French Catholic leaders to celebrate first mass at Notre-Dame since fire… in hard hats

Mass will be held at Notre-Dame Cathedral in Paris for the first time since the fire ravaged the monument two months ago - and the Catholic leaders taking part will be obliged to don a hard hat.

French Catholic leaders to celebrate first mass at Notre-Dame since fire... in hard hats
Candles, incense… and safety gear – the first mass since the blaze at Notre-Dame will not look like the thousands that have preceded it. 
Bishop Patrick Chauvet, Rector of Notre-Dame Cathedral, has announced that mass will be celebrated for the first time since the blaze, which took place on April 15th, on Saturday or Sunday (June 15th or 16th) – and that hard hats will be mandatory. 
The mass is set to be held in a small chapel that was spared by the fire where the Holy Crown of Thorns, believed to have been worn by Jesus at his crucifixion, is kept. 
The mass — led by Archbishop of Paris Michel Aupetit — will be celebrated on a very small scale late Saturday, the diocese said.
The participants, which will include six or seven priests in addition to the archbishop and several canons, will have to wear a helmet, according to France Inter.
The date has been chosen as it is the anniversary of the consecration of the cathedral's altar, which is celebrated every year on June 16th.
The event will be broadcast live by a French television channel so that Christians from all over France can participate, the diocese added. 
The mass may be preceded by the Vespers service, the sunset evening prayer service, to be held in the square in front of the cathedral. 
Bishop Patrick Chauvet also announced the creation of a shrine dedicated to the Virgin Mary in the space in front of Notre-Dame.
Last week French health authorities advised parents living in central Paris with young children and pregnant women to get their lead levels tested after an abnormally high level was detected in a child in the area.
The fire that ravaged the Notre-Dame cathedral in Paris last month released lead particles that have settled in potentially dangerous amounts in areas surrounding the church – where many Parisians live.
The cathedral is expected to remain closed to visitors for years as workers clear away debris before embarking on an ambitious plan to restore the roof within five years.
President Emmanuel Macron has set an ambitious target of five years for restoring the Notre-Dame, which was gutted by a fire on April 15th that felled its steeple.
The diocese is awaiting a response from the French authorities over whether it can re-open the parvis — the open space in front of the cathedral — to the public.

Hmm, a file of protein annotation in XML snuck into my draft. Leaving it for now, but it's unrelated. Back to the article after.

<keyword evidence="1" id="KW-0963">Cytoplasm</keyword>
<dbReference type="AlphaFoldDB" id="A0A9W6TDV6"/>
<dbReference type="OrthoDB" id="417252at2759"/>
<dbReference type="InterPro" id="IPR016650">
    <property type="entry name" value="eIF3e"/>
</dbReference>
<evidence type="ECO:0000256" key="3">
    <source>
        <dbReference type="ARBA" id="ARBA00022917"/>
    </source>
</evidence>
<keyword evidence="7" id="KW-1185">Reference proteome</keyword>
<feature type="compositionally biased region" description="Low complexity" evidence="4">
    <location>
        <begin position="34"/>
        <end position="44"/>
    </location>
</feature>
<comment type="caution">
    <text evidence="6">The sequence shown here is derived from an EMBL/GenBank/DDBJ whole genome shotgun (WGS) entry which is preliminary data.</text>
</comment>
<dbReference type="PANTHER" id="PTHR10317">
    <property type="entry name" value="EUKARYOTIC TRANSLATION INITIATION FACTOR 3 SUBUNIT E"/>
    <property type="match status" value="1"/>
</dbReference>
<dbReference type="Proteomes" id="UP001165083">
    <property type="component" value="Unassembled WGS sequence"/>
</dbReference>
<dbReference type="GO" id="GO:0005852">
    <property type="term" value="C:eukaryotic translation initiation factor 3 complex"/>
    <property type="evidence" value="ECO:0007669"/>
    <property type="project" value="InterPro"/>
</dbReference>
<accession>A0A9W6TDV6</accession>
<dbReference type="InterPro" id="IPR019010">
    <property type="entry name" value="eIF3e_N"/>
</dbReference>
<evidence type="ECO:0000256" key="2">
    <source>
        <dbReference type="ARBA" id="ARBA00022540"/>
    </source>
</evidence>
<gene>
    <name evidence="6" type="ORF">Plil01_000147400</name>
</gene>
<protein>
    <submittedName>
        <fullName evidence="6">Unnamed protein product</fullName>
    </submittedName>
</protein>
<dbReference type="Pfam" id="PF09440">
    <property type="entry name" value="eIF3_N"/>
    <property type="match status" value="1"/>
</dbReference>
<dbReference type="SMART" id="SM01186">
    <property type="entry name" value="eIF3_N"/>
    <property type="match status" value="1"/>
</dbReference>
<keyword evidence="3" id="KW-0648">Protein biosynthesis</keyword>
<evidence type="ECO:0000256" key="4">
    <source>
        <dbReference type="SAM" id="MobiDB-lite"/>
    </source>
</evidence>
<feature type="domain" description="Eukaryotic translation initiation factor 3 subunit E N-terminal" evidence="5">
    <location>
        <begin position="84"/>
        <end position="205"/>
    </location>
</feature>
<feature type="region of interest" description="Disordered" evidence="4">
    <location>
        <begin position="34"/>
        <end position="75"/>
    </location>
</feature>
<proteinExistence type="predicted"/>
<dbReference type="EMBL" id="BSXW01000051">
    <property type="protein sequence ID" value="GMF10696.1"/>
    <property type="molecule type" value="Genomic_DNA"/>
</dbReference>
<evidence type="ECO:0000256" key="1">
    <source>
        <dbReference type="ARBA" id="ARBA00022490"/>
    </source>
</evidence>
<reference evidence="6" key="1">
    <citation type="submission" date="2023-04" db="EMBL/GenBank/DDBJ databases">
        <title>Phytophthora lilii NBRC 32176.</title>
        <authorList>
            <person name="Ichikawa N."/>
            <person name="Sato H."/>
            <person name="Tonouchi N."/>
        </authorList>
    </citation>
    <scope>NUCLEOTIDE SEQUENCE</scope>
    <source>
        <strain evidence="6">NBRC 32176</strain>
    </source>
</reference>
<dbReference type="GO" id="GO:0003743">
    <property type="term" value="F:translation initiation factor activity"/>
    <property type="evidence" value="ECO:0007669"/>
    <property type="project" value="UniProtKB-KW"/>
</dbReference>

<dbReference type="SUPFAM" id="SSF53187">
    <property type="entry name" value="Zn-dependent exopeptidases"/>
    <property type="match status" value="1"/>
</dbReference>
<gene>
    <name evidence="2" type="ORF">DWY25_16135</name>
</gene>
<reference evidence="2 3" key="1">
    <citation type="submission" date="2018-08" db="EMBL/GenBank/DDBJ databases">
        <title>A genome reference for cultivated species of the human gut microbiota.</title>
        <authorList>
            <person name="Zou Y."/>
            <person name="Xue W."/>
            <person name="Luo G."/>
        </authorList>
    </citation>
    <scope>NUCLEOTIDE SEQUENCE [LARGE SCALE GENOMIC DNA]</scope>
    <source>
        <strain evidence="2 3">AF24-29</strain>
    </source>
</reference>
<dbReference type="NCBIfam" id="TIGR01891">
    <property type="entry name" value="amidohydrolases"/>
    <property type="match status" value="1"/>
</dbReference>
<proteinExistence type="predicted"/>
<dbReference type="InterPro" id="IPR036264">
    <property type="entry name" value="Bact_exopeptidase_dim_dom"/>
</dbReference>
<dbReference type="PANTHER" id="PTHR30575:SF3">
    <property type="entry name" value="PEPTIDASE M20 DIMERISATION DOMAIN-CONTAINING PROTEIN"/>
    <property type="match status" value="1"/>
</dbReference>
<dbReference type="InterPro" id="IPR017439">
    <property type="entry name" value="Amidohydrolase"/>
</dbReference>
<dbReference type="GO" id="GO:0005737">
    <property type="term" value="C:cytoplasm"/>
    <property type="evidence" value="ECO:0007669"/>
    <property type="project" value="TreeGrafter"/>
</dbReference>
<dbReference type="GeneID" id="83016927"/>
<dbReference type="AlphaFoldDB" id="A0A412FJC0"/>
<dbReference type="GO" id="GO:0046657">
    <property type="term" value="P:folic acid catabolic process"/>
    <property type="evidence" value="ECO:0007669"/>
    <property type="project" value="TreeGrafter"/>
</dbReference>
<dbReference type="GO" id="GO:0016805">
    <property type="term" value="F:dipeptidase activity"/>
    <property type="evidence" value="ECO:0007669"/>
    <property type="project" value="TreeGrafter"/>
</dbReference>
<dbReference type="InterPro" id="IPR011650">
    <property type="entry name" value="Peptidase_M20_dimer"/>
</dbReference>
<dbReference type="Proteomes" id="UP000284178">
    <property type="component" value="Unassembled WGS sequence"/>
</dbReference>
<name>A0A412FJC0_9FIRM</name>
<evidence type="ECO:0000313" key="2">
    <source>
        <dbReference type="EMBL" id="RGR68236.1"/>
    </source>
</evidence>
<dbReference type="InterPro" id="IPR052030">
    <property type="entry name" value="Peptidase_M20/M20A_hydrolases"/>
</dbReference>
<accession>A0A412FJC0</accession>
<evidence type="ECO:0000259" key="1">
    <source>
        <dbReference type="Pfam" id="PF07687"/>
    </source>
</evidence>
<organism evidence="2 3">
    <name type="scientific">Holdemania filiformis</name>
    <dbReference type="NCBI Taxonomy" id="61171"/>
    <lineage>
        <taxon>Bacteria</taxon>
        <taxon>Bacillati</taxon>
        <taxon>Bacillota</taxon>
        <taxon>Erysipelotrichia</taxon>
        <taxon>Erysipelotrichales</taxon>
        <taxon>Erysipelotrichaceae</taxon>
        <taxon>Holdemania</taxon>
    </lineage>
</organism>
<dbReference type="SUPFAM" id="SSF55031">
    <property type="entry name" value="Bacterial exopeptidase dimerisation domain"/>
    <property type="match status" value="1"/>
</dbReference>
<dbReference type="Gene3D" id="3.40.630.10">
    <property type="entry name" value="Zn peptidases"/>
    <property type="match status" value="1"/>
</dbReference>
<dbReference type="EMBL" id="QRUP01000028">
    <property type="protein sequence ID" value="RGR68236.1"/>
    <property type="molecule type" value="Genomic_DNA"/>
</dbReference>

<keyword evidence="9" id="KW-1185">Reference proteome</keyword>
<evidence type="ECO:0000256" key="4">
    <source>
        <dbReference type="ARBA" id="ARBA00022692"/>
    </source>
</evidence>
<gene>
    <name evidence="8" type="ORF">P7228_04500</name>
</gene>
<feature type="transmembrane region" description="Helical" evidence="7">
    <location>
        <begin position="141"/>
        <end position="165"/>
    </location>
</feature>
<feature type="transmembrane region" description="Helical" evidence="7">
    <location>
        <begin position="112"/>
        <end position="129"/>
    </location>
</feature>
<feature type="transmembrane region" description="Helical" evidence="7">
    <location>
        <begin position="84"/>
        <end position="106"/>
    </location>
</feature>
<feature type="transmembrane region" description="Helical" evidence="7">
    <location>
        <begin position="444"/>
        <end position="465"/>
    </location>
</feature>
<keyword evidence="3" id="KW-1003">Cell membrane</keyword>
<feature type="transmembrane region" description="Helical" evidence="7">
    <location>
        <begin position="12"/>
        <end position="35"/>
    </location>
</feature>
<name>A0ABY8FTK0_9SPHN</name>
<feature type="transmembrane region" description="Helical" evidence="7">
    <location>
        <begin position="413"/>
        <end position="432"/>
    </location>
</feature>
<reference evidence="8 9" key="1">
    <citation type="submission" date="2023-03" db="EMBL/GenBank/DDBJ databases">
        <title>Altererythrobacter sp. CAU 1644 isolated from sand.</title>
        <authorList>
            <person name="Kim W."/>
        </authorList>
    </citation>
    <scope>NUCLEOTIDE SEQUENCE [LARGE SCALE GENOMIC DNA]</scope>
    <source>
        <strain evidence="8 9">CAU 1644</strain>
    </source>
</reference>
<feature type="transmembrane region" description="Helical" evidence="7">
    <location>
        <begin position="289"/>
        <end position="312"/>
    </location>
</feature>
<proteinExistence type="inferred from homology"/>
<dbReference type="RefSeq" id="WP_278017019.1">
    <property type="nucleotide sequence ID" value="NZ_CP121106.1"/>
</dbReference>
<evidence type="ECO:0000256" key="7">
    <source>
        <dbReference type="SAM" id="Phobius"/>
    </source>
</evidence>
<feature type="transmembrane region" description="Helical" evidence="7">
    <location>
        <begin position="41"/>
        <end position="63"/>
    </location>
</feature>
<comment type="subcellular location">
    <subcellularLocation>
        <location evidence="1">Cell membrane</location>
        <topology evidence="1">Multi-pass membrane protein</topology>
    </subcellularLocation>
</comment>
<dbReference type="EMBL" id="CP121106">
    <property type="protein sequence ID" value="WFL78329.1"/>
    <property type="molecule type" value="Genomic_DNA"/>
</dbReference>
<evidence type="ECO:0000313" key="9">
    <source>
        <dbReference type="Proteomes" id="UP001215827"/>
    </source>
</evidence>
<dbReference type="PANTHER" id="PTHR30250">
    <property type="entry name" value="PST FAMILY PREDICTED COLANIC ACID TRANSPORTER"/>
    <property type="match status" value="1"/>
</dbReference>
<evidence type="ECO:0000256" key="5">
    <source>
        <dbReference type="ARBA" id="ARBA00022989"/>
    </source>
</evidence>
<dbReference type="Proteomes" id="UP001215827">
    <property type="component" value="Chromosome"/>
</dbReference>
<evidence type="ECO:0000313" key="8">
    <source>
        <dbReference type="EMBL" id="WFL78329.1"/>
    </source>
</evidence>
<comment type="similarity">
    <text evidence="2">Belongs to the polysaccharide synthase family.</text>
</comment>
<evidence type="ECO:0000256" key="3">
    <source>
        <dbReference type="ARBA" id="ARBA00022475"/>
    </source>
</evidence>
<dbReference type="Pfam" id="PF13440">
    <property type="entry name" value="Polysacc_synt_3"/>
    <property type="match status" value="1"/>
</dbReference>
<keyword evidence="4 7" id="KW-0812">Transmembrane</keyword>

If the authorities approve the plan, the idea is to celebrate the evening prayers on the parvis, the diocese said.
A temporary structure could be erected there to host worshippers while the cathedral is rebuilt.

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Notre-Dame restoration work begins as Paris cathedral on track to reopen in 2024

France's Notre-Dame cathedral is finally ready to undergo restoration work more than two years after a blaze ravaged the heritage landmark, and remains on course to reopen in 2024, authorities said Saturday, following months of painstaking work to secure the building.

Notre-Dame restoration work begins as Paris cathedral on track to reopen in 2024

The great mediaeval edifice survived the inferno on April 15th, 2019, but the spire collapsed and much of the roof was destroyed.

The focus until now had been on making the cathedral safe before restoration work could begin, which included the strenuous task of removing 40,000 pieces of scaffolding that were damaged in the blaze.

“The cathedral stands solid on its pillars, its walls are solid, everything is holding together,” said Jean-Louis Georgelin, head of the public entity tasked with rebuilding the cathedral.

Scaffolding in the interior of the building as the restoration phase begins. Photo by Thomas SAMSON / POOL / AFP

“We are determined to win this battle of 2024, to reopen our cathedral in 2024. It will be France’s honour to do so and we will do so because we are all united on this goal.”

The aim is to celebrate the first full service in the cathedral on April 16th, 2024 – five years after the fire – despite delays caused by the pandemic and the lead that spread during the blaze.

The Notre-Dame spire, a later addition to the medieval building, was completely destroyed in the blaze. Photos by AFP

Authorities will now call for tenders to select the companies to carry out the restoration work.

The cathedral’s interior walls and floors will also undergo “a thorough cleaning process” later this month.

Notre-Dame’s famous Grand Organ is already being restored, with its 8,000 pipes dismantled and sent to organ builders all over France.

It is expected to be put together again in October 2023, said Georgelin, the former head of France’s armed forces who was appointed by President Emmanuel Macron to oversee rebuilding efforts.